Ohio State's Urban Meyer was forced to address a spate of recent off-the-field incidents at the Big Ten's media day.
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CHICAGO — Furious. Awful. Sick. Nonsense. Stupid. Knuckleheads.
OSU coach Urban Meyer used all those words Wednesday in his much-anticipated appearance at the Big Ten’s annual media gathering.
Then, just as quickly, he would collect his thoughts.
“It’s been a great year,” he said.
As a day once expected to be a coronation of the league’s lopsided favorites became an interrogation, the juxtaposition of Meyer’s optimism and disappointment was striking.
Meyer forcefully expressed his anger that the Buckeyes program was rocked by turmoil last weekend. But he and his players insisted the wave of incidents represented just one bad weekend — not a symbol of a fracturing team.
“A tough couple of days,” Meyer told a ballroom filled with hundreds of reporters at the downtown Hilton. “But I'm going to focus on the positives, positives created by tremendous momentum from last year's team to an excellent recruiting class, a positive spring practice.”
Meyer would have been the headliner at these media days under any circumstances. Then, an otherwise quiet summer gave way to one off-the-field headline after another, and anticipation for the impending circus steadily built.
The mass of reporters and cameras that surrounded Meyer for a half-hour breakout interview session doubled those for any other coach — and few were there to ask if he will ever indeed lose a game at OSU. Meyer took questions on everything from his record on player discipline at Florida — including with former Gators star Aaron Hernandez — to the amount of responsibility a coach bears for the actions of his players to the Buckeyes' troubled past week.
In the last 10 days, star cornerback Bradley Roby (misdemeanor battery), freshman tight end Marcus Baugh (underage drinking, false ID), and freshman lineman Tim Gardner were arrested, while running back Carlos Hyde was named a person of interest in an assault of a woman at a downtown Columbus bar.
Roby is awaiting punishment, Baugh was taken off scholarship for the summer and suspended from team activities through the Buckeyes' opener against Buffalo, and Gardner was dismissed from the team. Hyde’s future remains unclear, with Meyer saying Monday he has heard conflicting reports on whether his top rusher will be exonerated. Yahoo Sports reported there is surveillance video from the bar where the assault allegedly occurred that clears Hyde, but Meyer said, “I didn’t receive the good news.”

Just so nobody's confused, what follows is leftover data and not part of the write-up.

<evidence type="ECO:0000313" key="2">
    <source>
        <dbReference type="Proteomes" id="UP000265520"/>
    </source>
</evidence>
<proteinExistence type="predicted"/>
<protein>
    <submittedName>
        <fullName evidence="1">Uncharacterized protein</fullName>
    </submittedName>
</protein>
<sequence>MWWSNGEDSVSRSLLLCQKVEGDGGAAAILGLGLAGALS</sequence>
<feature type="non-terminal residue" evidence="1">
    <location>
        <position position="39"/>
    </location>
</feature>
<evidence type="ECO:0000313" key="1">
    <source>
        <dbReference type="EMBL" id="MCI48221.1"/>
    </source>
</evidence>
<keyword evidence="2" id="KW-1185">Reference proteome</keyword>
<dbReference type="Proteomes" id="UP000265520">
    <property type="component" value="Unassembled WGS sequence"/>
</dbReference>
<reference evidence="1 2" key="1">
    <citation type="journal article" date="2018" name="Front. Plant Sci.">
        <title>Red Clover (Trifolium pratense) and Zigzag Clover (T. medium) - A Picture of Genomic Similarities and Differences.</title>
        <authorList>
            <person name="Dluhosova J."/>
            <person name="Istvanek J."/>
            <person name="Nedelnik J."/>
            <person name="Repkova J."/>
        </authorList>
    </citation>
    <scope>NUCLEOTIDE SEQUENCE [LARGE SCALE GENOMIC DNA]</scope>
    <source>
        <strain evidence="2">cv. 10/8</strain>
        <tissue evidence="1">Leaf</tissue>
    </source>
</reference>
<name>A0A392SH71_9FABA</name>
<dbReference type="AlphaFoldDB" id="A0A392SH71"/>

“It was very tough,” Meyer said of the recent legal issues. “We had two freshmen that have been with us just over three weeks make two stupid decisions that were dealt with very firmly. One's been sent home. One lost his scholarship. It drives you insane that you have to deal with that nonsense. ... So I'm disappointed. I think furious might be the word that would best describe when I first got the phone call [last weekend], because, for 12 months it's been really, really good.”
Meyer said he does everything he can to keep players out of trouble and is bothered by a national perception — fueled by 31 player arrests during his six years at Florida — that he is lax on discipline.
“I'm a human, so it does,” he said. “That is something that I'm constantly evaluating and making sure we’re doing the right thing. But in the end you've got to feel in your heart we're doing the right thing. We're in the people business and we have to do what's right by those people. There's never been one time that I thought that we did wrong by that [player]. Now, sometimes I sit back and evaluate that we give too many second chances.”
For now, Meyer’s biggest concern is the arrests will distract from an otherwise encouraging offseason, though senior left tackle Jack Mewhort said that is not an issue.
“That’s something as team leaders, we’re responsible for handling,” he said. “We’re making sure we focus on all the good things that are going on and not let a little speed bump slow us down.”
For now, though, media days are the definition of a distraction. Among the other topics Meyer addressed included Hernandez and a recent recruiting flap with Florida.
After hearing Hernandez was charged with murder last month, Meyer said, “I felt awful.”
“It’s a sick feeling,” he said. “Your thoughts and prayers are with the family of the victims."
As for a recent report OSU turned in Florida for two minor recruiting violations. Meyer said he did not learn the Buckeyes had reported his former school to the NCAA until after the fact. Florida coach Will Muschamp jabbed Meyer at SEC media days last week, saying, “We appreciate our friends from Ohio making sure we follow NCAA rules. They certainly know something about NCAA rules.”
“I'm not sure how that all became a major story,” Meyer said. “There was certainly no intent to go after Florida.”
In any case, it’s easy to see why Meyer is ready for the season to start.
“I’m anxious to get going,” he said. “Training camp is close, and I think everybody in Columbus, Ohio, and Ohio State is anxious to see what the 2013 Buckeyes have in order.”
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